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Guantanamo at 22

Jessica Murphy Speaks at Close Guantanamo Vigil

January 11, 2024

Good afternoon. I am here representing September 11 Families for Peaceful

Tomorrows, an organization founded by family members of those who died in the 9/11

attacks who advocate for alternatives to violence in counter terrorism. Our organization

was founded in the aftermath of the loss of our loved ones–– out of a concern that the

US response to 9/11 would lead to further civilian death. — a concern that tragically

became a reality.

On September 11, 2001, my father Brian Murphy was killed in the attacks on the World

Trade Center, along with nearly three thousand others. Just three months later, on this

day in 2002, the Bush administration established the detention center at Guantanamo

Bay to illegally and indefinitely detain Muslim men and boys with the purported goal of

counter terrorism. As we have heard today, these individuals have spent decades

unlawfully detained— an entire lifetime behind bars, the majority without any


I was five years old on 9/11 and was not old enough to understand the actions taking

place in the name of my father and other victims. As I grew older, I learned more about

the violence and torture that the US enacted in the name of the 9/11 victims–– in Iraq,

Afghanistan, at Guantanamo, and beyond.

In 2017, I discovered Peaceful Tomorrows and learned about atrocities that occurred at

Guantanamo Bay and beyond in the aftermath of 9/11. The following year, I traveled to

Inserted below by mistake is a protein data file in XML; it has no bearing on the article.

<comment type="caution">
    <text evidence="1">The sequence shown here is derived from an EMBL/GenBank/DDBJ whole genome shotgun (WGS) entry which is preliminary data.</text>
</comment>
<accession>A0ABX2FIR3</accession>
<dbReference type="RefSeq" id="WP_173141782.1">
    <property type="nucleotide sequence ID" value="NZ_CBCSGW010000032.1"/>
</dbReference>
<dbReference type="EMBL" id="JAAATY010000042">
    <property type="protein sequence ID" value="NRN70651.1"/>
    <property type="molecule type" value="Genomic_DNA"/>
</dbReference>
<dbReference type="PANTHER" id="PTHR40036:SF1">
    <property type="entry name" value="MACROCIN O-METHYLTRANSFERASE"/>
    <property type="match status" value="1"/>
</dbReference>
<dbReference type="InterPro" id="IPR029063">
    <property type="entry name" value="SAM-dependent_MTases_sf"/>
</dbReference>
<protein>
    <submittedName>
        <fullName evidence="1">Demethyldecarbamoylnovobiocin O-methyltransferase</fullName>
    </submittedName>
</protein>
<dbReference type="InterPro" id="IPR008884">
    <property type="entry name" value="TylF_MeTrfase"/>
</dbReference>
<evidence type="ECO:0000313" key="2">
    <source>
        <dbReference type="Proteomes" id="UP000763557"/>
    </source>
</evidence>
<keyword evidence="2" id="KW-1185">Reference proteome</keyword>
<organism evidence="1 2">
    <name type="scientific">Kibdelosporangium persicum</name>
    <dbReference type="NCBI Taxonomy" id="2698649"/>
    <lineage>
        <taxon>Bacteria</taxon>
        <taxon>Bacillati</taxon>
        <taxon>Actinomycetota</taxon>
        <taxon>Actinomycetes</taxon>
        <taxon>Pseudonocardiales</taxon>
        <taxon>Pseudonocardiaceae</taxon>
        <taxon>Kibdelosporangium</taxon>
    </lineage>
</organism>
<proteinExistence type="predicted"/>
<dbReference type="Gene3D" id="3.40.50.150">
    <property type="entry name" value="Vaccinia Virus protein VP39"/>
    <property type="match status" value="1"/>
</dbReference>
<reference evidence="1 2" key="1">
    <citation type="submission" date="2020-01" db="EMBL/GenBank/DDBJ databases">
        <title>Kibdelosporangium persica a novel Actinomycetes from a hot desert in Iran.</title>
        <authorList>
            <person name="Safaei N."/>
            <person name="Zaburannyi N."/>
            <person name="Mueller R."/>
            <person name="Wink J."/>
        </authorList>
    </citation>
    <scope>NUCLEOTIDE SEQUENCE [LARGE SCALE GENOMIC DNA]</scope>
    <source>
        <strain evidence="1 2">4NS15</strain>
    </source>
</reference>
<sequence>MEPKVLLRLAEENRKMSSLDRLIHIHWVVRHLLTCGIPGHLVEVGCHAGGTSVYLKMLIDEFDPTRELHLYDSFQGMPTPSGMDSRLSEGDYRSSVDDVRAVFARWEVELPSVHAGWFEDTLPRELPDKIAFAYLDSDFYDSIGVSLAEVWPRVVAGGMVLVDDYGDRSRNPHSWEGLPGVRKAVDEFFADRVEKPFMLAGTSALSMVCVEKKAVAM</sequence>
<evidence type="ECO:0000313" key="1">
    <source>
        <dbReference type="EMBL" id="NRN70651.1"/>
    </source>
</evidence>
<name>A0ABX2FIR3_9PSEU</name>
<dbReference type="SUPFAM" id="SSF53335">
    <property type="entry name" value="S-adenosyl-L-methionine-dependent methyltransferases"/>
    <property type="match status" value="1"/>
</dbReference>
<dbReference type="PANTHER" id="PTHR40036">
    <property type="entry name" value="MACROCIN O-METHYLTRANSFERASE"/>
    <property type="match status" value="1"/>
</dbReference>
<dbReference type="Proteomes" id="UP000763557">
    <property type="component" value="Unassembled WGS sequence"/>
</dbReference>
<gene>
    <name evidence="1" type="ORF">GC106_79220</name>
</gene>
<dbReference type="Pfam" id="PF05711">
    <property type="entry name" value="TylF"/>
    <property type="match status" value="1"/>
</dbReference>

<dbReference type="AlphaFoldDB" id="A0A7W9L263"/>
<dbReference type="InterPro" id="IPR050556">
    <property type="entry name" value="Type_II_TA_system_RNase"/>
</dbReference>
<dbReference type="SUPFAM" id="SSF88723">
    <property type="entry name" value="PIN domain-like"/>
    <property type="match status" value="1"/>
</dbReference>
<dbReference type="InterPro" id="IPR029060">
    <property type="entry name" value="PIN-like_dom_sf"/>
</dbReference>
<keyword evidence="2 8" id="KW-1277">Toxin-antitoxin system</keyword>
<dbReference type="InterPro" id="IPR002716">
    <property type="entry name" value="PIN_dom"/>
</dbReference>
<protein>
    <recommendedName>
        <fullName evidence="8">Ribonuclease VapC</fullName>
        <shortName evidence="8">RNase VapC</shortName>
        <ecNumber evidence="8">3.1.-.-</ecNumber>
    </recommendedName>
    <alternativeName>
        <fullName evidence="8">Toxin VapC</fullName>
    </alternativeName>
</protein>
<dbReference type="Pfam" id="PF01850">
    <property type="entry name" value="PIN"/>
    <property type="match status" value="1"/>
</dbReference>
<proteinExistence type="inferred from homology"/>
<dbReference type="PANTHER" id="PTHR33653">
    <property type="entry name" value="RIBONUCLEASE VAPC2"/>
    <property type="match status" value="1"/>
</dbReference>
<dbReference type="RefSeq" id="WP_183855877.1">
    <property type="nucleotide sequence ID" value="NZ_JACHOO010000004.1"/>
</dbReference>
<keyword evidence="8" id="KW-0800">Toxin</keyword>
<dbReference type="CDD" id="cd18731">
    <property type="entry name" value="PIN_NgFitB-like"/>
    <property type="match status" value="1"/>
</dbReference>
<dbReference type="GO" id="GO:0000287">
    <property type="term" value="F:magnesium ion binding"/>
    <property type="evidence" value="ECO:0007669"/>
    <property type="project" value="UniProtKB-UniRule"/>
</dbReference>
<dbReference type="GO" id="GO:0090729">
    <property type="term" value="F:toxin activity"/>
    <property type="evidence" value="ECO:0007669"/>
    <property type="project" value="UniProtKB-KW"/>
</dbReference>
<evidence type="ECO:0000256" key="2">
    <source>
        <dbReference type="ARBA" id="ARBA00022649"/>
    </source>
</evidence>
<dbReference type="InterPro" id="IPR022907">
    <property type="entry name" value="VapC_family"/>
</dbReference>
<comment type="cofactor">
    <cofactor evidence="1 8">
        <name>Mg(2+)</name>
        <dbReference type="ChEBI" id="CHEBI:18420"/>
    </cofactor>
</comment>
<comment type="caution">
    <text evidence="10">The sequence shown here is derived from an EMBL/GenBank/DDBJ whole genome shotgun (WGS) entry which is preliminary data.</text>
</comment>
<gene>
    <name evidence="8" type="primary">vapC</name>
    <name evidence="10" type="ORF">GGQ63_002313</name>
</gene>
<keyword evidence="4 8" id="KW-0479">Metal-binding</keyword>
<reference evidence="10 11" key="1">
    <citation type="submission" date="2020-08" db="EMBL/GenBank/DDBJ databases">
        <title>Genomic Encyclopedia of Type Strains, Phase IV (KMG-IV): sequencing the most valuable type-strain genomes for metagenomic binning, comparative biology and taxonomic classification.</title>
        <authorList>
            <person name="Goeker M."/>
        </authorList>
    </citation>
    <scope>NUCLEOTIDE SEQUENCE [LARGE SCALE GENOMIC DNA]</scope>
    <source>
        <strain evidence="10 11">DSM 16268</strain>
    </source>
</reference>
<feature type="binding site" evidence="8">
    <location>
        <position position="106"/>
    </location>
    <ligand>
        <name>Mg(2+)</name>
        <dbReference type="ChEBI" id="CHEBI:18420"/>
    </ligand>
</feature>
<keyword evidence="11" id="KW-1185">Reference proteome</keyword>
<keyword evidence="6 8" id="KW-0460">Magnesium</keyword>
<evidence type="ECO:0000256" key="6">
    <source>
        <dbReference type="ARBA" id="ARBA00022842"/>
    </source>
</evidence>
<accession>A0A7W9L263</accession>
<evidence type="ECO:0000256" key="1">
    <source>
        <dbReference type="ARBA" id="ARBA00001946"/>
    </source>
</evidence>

the naval base at Guantanamo to watch pretrial hearings in the 9/11 case, against five

men accused of planning the attacks.

My trip to Guantanamo confirmed my suspicions that the legal charades taking place —

for over 16 years with no end in sight — were no substitute for justice. I saw firsthand

that in addition to representing one of the major human rights abuses of our generation,

the torture enacted by our government actually delayed and ultimately prevented any

meaningful opportunity for justice or accountability for 9/11 victims.  

The prosecution claimed to represent people like me and my family; they claimed that

they are seeking justice. But all I saw was an attempt to justify what the U.S. did and to

avoid any accountability for its own crimes.

Today marks the 22nd anniversary of the opening of the Guantanamo Bay detention

center–– twenty-two years too many. We must be clear: war crimes by one do not justify

war crimes by another, especially when those who are targeted are also innocent.

We must learn from the legacy of 9/11 and its tragic aftermath. It is time for the US

government to acknowledge the torture that took place, take accountability for the racist

policies that enabled and justified it, and close Guantanamo once and for all. The case

against the 9/11 accused must reach a plea deal and the other detainees must be

released in order to move beyond and end the cycles of violence and war.

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